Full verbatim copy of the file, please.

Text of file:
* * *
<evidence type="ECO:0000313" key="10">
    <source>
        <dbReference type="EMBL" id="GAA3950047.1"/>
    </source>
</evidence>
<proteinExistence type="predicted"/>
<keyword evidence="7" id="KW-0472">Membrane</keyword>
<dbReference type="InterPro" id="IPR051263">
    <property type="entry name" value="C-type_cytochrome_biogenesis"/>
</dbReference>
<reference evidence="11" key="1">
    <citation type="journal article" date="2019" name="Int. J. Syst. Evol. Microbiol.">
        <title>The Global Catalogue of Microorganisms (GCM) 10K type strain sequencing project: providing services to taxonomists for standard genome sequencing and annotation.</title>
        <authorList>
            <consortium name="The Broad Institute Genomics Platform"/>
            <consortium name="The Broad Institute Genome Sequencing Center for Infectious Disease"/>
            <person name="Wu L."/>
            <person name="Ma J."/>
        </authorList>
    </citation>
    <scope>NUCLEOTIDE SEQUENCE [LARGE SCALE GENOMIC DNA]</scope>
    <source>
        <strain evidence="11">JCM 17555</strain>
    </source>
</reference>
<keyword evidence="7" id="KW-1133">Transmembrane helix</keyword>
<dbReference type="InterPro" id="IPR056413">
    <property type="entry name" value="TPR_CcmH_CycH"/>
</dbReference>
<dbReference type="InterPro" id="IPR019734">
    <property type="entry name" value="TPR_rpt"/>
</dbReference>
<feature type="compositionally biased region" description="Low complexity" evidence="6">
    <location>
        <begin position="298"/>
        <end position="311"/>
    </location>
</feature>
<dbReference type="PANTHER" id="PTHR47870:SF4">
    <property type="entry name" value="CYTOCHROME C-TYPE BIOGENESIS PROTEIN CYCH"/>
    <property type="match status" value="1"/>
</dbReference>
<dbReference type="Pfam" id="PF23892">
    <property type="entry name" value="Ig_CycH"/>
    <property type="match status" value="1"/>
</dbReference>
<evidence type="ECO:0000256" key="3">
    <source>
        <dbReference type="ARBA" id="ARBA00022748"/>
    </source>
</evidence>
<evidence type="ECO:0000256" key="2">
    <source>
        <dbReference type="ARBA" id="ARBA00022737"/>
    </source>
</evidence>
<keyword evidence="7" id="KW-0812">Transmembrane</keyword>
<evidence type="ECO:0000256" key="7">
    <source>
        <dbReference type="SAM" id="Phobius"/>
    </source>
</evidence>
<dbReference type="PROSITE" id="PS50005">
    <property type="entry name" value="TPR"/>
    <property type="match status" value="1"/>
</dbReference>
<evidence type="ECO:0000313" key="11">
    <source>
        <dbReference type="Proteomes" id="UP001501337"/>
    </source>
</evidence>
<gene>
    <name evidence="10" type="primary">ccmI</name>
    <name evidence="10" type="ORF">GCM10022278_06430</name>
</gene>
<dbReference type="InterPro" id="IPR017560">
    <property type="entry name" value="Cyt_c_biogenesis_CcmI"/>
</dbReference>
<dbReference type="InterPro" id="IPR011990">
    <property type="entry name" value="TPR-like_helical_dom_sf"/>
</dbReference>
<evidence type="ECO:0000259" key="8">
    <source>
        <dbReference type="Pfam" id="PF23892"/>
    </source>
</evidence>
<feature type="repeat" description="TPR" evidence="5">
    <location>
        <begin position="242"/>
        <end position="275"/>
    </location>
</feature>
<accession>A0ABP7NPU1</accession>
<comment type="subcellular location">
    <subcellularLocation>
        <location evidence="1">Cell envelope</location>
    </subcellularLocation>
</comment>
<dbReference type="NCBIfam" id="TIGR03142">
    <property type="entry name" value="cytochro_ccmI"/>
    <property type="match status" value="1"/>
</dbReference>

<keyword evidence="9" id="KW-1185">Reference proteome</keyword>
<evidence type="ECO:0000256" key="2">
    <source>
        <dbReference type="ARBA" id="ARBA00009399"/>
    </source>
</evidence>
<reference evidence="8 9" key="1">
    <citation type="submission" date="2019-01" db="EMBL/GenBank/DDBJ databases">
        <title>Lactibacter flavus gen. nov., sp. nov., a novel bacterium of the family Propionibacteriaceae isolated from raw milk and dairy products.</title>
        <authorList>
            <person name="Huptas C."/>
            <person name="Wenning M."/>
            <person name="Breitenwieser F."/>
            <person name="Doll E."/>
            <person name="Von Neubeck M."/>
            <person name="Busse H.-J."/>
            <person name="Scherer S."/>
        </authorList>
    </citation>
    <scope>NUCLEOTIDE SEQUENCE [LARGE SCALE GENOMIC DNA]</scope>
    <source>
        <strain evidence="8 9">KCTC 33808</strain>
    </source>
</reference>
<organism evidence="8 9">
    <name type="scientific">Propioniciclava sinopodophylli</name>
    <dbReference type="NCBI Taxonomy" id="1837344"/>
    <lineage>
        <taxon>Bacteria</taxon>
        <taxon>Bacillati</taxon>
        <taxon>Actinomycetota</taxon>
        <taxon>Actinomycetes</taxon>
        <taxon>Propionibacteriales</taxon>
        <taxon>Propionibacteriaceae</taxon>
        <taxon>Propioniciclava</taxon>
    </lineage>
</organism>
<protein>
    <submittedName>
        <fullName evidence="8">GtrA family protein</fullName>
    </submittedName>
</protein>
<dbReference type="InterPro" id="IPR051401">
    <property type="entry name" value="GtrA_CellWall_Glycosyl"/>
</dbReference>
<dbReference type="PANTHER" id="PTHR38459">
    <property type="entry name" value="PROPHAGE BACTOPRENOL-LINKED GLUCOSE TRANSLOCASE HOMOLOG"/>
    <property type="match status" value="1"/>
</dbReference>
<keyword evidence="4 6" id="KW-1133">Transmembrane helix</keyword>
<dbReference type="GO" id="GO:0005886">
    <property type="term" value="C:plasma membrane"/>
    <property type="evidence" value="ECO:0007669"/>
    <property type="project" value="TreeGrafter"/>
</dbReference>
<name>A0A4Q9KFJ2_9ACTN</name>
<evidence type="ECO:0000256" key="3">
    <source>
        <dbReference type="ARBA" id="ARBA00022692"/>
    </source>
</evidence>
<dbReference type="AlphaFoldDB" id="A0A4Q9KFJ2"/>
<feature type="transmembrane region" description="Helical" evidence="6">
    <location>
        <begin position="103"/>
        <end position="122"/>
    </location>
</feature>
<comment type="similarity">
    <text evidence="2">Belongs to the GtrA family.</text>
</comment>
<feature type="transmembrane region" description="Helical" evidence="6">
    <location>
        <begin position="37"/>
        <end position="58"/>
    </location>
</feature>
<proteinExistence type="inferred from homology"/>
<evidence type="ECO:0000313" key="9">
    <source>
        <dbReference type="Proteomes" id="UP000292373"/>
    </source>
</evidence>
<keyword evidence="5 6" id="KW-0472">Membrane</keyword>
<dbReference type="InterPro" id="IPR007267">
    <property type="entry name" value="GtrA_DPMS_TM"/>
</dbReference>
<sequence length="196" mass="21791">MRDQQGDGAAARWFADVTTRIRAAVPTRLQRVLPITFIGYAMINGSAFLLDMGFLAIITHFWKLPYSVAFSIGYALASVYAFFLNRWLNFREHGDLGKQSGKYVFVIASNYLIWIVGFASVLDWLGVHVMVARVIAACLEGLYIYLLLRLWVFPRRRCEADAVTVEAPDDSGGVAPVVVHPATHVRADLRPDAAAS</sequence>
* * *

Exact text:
<evidence type="ECO:0000313" key="10">
    <source>
        <dbReference type="EMBL" id="GAA3950047.1"/>
    </source>
</evidence>
<proteinExistence type="predicted"/>
<keyword evidence="7" id="KW-0472">Membrane</keyword>
<dbReference type="InterPro" id="IPR051263">
    <property type="entry name" value="C-type_cytochrome_biogenesis"/>
</dbReference>
<reference evidence="11" key="1">
    <citation type="journal article" date="2019" name="Int. J. Syst. Evol. Microbiol.">
        <title>The Global Catalogue of Microorganisms (GCM) 10K type strain sequencing project: providing services to taxonomists for standard genome sequencing and annotation.</title>
        <authorList>
            <consortium name="The Broad Institute Genomics Platform"/>
            <consortium name="The Broad Institute Genome Sequencing Center for Infectious Disease"/>
            <person name="Wu L."/>
            <person name="Ma J."/>
        </authorList>
    </citation>
    <scope>NUCLEOTIDE SEQUENCE [LARGE SCALE GENOMIC DNA]</scope>
    <source>
        <strain evidence="11">JCM 17555</strain>
    </source>
</reference>
<keyword evidence="7" id="KW-1133">Transmembrane helix</keyword>
<dbReference type="InterPro" id="IPR056413">
    <property type="entry name" value="TPR_CcmH_CycH"/>
</dbReference>
<dbReference type="InterPro" id="IPR019734">
    <property type="entry name" value="TPR_rpt"/>
</dbReference>
<feature type="compositionally biased region" description="Low complexity" evidence="6">
    <location>
        <begin position="298"/>
        <end position="311"/>
    </location>
</feature>
<dbReference type="PANTHER" id="PTHR47870:SF4">
    <property type="entry name" value="CYTOCHROME C-TYPE BIOGENESIS PROTEIN CYCH"/>
    <property type="match status" value="1"/>
</dbReference>
<dbReference type="Pfam" id="PF23892">
    <property type="entry name" value="Ig_CycH"/>
    <property type="match status" value="1"/>
</dbReference>
<evidence type="ECO:0000256" key="3">
    <source>
        <dbReference type="ARBA" id="ARBA00022748"/>
    </source>
</evidence>
<evidence type="ECO:0000256" key="2">
    <source>
        <dbReference type="ARBA" id="ARBA00022737"/>
    </source>
</evidence>
<keyword evidence="7" id="KW-0812">Transmembrane</keyword>
<evidence type="ECO:0000256" key="7">
    <source>
        <dbReference type="SAM" id="Phobius"/>
    </source>
</evidence>
<dbReference type="PROSITE" id="PS50005">
    <property type="entry name" value="TPR"/>
    <property type="match status" value="1"/>
</dbReference>
<evidence type="ECO:0000313" key="11">
    <source>
        <dbReference type="Proteomes" id="UP001501337"/>
    </source>
</evidence>
<gene>
    <name evidence="10" type="primary">ccmI</name>
    <name evidence="10" type="ORF">GCM10022278_06430</name>
</gene>
<dbReference type="InterPro" id="IPR017560">
    <property type="entry name" value="Cyt_c_biogenesis_CcmI"/>
</dbReference>
<dbReference type="InterPro" id="IPR011990">
    <property type="entry name" value="TPR-like_helical_dom_sf"/>
</dbReference>
<evidence type="ECO:0000259" key="8">
    <source>
        <dbReference type="Pfam" id="PF23892"/>
    </source>
</evidence>
<feature type="repeat" description="TPR" evidence="5">
    <location>
        <begin position="242"/>
        <end position="275"/>
    </location>
</feature>
<accession>A0ABP7NPU1</accession>
<comment type="subcellular location">
    <subcellularLocation>
        <location evidence="1">Cell envelope</location>
    </subcellularLocation>
</comment>
<dbReference type="NCBIfam" id="TIGR03142">
    <property type="entry name" value="cytochro_ccmI"/>
    <property type="match status" value="1"/>
</dbReference>

<keyword evidence="9" id="KW-1185">Reference proteome</keyword>
<evidence type="ECO:0000256" key="2">
    <source>
        <dbReference type="ARBA" id="ARBA00009399"/>
    </source>
</evidence>
<reference evidence="8 9" key="1">
    <citation type="submission" date="2019-01" db="EMBL/GenBank/DDBJ databases">
        <title>Lactibacter flavus gen. nov., sp. nov., a novel bacterium of the family Propionibacteriaceae isolated from raw milk and dairy products.</title>
        <authorList>
            <person name="Huptas C."/>
            <person name="Wenning M."/>
            <person name="Breitenwieser F."/>
            <person name="Doll E."/>
            <person name="Von Neubeck M."/>
            <person name="Busse H.-J."/>
            <person name="Scherer S."/>
        </authorList>
    </citation>
    <scope>NUCLEOTIDE SEQUENCE [LARGE SCALE GENOMIC DNA]</scope>
    <source>
        <strain evidence="8 9">KCTC 33808</strain>
    </source>
</reference>
<organism evidence="8 9">
    <name type="scientific">Propioniciclava sinopodophylli</name>
    <dbReference type="NCBI Taxonomy" id="1837344"/>
    <lineage>
        <taxon>Bacteria</taxon>
        <taxon>Bacillati</taxon>
        <taxon>Actinomycetota</taxon>
        <taxon>Actinomycetes</taxon>
        <taxon>Propionibacteriales</taxon>
        <taxon>Propionibacteriaceae</taxon>
        <taxon>Propioniciclava</taxon>
    </lineage>
</organism>
<protein>
    <submittedName>
        <fullName evidence="8">GtrA family protein</fullName>
    </submittedName>
</protein>
<dbReference type="InterPro" id="IPR051401">
    <property type="entry name" value="GtrA_CellWall_Glycosyl"/>
</dbReference>
<dbReference type="PANTHER" id="PTHR38459">
    <property type="entry name" value="PROPHAGE BACTOPRENOL-LINKED GLUCOSE TRANSLOCASE HOMOLOG"/>
    <property type="match status" value="1"/>
</dbReference>
<keyword evidence="4 6" id="KW-1133">Transmembrane helix</keyword>
<dbReference type="GO" id="GO:0005886">
    <property type="term" value="C:plasma membrane"/>
    <property type="evidence" value="ECO:0007669"/>
    <property type="project" value="TreeGrafter"/>
</dbReference>
<name>A0A4Q9KFJ2_9ACTN</name>
<evidence type="ECO:0000256" key="3">
    <source>
        <dbReference type="ARBA" id="ARBA00022692"/>
    </source>
</evidence>
<dbReference type="AlphaFoldDB" id="A0A4Q9KFJ2"/>
<feature type="transmembrane region" description="Helical" evidence="6">
    <location>
        <begin position="103"/>
        <end position="122"/>
    </location>
</feature>
<comment type="similarity">
    <text evidence="2">Belongs to the GtrA family.</text>
</comment>
<feature type="transmembrane region" description="Helical" evidence="6">
    <location>
        <begin position="37"/>
        <end position="58"/>
    </location>
</feature>
<proteinExistence type="inferred from homology"/>
<evidence type="ECO:0000313" key="9">
    <source>
        <dbReference type="Proteomes" id="UP000292373"/>
    </source>
</evidence>
<keyword evidence="5 6" id="KW-0472">Membrane</keyword>
<dbReference type="InterPro" id="IPR007267">
    <property type="entry name" value="GtrA_DPMS_TM"/>
</dbReference>
<sequence length="196" mass="21791">MRDQQGDGAAARWFADVTTRIRAAVPTRLQRVLPITFIGYAMINGSAFLLDMGFLAIITHFWKLPYSVAFSIGYALASVYAFFLNRWLNFREHGDLGKQSGKYVFVIASNYLIWIVGFASVLDWLGVHVMVARVIAACLEGLYIYLLLRLWVFPRRRCEADAVTVEAPDDSGGVAPVVVHPATHVRADLRPDAAAS</sequence>